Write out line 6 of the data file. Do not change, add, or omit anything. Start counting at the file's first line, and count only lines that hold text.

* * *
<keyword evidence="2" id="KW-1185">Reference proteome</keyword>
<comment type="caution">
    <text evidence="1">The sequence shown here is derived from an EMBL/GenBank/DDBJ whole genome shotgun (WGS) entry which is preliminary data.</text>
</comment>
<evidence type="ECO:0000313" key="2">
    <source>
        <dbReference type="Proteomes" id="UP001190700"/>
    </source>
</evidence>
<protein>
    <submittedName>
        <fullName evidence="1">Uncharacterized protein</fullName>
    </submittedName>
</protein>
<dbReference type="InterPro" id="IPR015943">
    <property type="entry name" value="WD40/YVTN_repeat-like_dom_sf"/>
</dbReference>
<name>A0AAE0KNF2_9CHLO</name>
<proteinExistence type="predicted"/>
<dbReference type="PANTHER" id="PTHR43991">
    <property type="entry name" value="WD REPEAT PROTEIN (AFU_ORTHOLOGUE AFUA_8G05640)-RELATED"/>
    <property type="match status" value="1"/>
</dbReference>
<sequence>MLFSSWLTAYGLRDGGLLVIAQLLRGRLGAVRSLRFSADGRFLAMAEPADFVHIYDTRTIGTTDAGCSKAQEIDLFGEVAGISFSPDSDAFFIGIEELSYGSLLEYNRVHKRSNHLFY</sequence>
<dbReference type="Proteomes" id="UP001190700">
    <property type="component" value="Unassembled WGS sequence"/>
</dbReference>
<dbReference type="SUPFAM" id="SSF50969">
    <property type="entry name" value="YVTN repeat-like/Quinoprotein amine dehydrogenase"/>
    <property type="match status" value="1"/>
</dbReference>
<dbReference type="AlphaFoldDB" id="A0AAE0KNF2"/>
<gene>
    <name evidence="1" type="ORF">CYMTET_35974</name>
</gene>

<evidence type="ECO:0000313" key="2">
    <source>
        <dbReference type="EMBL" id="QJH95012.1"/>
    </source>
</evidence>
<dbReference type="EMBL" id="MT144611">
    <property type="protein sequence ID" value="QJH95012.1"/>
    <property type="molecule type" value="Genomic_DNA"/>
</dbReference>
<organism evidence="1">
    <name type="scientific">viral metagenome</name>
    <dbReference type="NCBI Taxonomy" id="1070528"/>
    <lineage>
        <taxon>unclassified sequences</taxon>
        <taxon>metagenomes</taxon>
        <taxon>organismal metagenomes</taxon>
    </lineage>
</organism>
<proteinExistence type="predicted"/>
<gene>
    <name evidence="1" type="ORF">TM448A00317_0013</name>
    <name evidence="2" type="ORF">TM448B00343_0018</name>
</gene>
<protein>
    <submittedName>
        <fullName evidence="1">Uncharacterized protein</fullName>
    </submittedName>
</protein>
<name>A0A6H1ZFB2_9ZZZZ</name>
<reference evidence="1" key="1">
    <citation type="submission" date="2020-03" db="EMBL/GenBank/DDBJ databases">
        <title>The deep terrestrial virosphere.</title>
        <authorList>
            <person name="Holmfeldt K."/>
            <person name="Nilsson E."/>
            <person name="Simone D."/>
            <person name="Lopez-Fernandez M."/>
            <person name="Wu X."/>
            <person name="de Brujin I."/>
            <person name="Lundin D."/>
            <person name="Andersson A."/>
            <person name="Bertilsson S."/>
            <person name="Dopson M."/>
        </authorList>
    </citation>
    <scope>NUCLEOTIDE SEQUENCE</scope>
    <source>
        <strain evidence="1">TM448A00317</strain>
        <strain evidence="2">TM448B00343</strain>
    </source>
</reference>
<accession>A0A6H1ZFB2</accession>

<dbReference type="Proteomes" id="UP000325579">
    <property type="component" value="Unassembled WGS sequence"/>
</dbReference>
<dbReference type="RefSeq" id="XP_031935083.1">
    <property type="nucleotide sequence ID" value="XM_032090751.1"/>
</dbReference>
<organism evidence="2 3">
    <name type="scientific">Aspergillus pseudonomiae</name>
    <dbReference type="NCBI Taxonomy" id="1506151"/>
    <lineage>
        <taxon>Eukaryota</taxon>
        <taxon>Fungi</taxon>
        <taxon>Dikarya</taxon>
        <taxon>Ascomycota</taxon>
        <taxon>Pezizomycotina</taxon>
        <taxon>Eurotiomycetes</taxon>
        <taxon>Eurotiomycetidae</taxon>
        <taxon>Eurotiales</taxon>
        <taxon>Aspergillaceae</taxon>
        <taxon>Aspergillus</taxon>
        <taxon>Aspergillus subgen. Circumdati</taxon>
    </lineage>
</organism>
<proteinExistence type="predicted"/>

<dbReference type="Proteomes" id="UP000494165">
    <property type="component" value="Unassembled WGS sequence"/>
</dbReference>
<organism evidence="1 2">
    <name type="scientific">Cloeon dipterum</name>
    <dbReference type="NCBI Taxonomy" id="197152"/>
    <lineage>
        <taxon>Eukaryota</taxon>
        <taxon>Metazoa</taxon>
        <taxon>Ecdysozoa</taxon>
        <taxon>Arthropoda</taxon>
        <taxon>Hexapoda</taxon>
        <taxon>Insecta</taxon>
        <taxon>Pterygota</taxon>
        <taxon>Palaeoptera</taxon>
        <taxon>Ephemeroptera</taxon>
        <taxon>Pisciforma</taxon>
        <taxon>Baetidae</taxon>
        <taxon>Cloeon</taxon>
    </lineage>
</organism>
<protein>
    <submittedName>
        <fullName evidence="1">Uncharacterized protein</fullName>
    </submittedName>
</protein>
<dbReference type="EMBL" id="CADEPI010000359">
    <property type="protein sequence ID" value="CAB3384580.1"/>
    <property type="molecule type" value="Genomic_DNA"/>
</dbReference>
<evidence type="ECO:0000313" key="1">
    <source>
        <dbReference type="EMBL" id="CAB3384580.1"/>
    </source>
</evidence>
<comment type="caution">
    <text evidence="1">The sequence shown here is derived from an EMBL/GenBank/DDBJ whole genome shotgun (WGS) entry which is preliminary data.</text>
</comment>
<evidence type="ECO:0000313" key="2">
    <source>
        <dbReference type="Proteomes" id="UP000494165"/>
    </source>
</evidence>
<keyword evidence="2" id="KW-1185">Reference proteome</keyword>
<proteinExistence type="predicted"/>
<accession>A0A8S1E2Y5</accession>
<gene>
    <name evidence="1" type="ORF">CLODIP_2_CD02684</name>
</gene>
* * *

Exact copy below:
    <source>